There is a cult Iranian movie, popular both in Iran and among exiles in the U.S., called Agha-ye Avareh, "Mr. Exile." In it a kind of Iranian Charlie Chaplin, complete with shabby suit coat, loosened tie. canvas shoes, and a green flight bag, migrates to Southern called California to look for the American Dream.
In a series of absurdist skits, Mr. Exile tries unsuccessfully to rent an apartment, hold down a job, and open a bank account. Nothing.is possible. In the meantime, he suffers from feverish nightmares about Ayatollah Khomeini, the Iran-Iraq war, and Tehran’s revolutionary demonstrations.
As for reality, it goes from bad to worse. Fired by a vicious Mexican employer, spat on by unscrupulous Pakistani wheeler-dealers and, finally, by drunken redneck winos, his miserable experiences confirm the audience’s worst fears.
America is a dubious gamble. The new arrival is little better than walking meat ready to be spiced, charbroiled, and eaten by the sharks of the New World.
Mr. Exile is frequently shown on Iranian TV in Los Angeles and is avidly watched by the wealthy, successful pro-monarchists sitting in their fabulous Westwood-Beverly Hills homes (now largely a reconstruction of North Tehran), as well as by the respectable small businessmen who are, in their terms, no less successful in their adopted country.
Why then does the Chaplinesque Mr. Exile touch so raw a nerve among the Iranian diaspora, regardless of their actual economic and social position? The answer lies in the strange psychology of exile itself, voluntary or otherwise.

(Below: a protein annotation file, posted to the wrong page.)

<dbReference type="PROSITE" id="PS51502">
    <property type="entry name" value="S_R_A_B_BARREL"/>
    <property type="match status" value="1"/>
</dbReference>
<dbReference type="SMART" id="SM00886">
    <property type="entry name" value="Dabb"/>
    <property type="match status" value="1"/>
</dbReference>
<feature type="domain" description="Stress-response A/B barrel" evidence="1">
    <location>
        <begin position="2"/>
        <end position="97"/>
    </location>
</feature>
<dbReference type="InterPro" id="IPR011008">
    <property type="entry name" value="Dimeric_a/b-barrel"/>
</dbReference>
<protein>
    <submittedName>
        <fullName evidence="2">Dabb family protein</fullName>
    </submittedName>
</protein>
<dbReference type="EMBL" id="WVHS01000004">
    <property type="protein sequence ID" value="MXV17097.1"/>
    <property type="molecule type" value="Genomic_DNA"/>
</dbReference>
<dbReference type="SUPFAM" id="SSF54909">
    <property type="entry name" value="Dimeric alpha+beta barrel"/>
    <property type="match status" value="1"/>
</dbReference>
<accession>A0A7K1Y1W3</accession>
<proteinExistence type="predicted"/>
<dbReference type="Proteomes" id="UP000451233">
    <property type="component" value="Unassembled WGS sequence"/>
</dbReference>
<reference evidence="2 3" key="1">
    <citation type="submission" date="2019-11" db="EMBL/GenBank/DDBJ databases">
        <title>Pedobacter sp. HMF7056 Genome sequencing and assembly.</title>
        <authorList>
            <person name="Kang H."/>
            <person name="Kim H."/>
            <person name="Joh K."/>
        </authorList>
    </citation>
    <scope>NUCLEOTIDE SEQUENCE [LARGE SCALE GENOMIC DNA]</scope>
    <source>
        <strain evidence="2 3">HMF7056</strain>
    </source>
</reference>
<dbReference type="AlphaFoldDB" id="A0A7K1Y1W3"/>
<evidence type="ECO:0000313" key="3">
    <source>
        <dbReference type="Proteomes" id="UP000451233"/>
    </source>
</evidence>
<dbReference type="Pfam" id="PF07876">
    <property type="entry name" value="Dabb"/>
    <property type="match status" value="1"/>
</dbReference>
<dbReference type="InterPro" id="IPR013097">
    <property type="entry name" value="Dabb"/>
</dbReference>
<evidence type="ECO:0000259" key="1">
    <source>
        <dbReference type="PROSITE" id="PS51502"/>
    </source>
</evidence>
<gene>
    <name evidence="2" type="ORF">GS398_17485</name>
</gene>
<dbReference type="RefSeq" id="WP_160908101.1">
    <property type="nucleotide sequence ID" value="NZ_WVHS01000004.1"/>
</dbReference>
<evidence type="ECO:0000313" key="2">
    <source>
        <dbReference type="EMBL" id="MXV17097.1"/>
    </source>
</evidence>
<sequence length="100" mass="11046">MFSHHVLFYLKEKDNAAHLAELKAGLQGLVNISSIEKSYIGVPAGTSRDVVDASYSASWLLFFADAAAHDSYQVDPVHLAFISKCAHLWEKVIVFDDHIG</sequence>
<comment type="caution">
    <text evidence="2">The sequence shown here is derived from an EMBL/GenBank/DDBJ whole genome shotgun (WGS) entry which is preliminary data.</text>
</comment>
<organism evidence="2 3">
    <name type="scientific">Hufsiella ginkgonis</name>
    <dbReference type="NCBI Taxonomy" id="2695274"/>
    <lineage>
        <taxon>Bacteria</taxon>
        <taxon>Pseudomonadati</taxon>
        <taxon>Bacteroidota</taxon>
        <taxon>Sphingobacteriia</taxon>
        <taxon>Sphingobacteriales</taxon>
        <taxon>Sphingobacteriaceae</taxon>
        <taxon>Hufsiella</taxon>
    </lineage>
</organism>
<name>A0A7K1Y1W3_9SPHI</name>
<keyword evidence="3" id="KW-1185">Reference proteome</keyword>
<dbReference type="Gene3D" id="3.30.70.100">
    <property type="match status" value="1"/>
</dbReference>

There is much talk these days about the world expansion of Iranian culture (likened by some enthusiasts to the exuberant rebirth of Persian-lslamic culture in the 11th Century, when it finally freed itself from the shackles of Arabic culture). But for those Iranians who live here, the renaissance is ambiguous. It is the old immigrant dilemma. Integration or authenticity? Acceptance or withdrawal? Purity or contamination?
For the Iranian store keepers and businessmen of San Diego, and particularly for those who run the carpet stores in La Jolla, Iran’s most visible outpost here, the question is as spiked as for any other migrants. Iranian writer Mehdi Abedi has said of Iranian shops in the U.S., “Persian carpet shops are perhaps the quintessential Persian locale. And shopkeepers are perhaps the most culturally interesting ... because they often re-create nostalgic cultural settings in their public spaces.” And the carpet stores of Girard Avenue are no exception. It is here more than anywhere that old Iran meets the American Way. Persia Bazaar on Girard. Mr. Kamran Ghandishah, proprietor of this quiet, bazeri-style Oriental carpet store is about to demonstrate to a pair of pop-eyed tourists from Idaho the intricacies of the Eastern rug knot. In a sober black suit he stands at the center of a comfortable room draped from floor to ceiling with Pakistani Bokhara rugs; Quashgais and Kermans from his native Iran, with diamond-shaped medallions; exquisite Kazak pieces; and delicately floral, crewel-embroidered Kashmiris.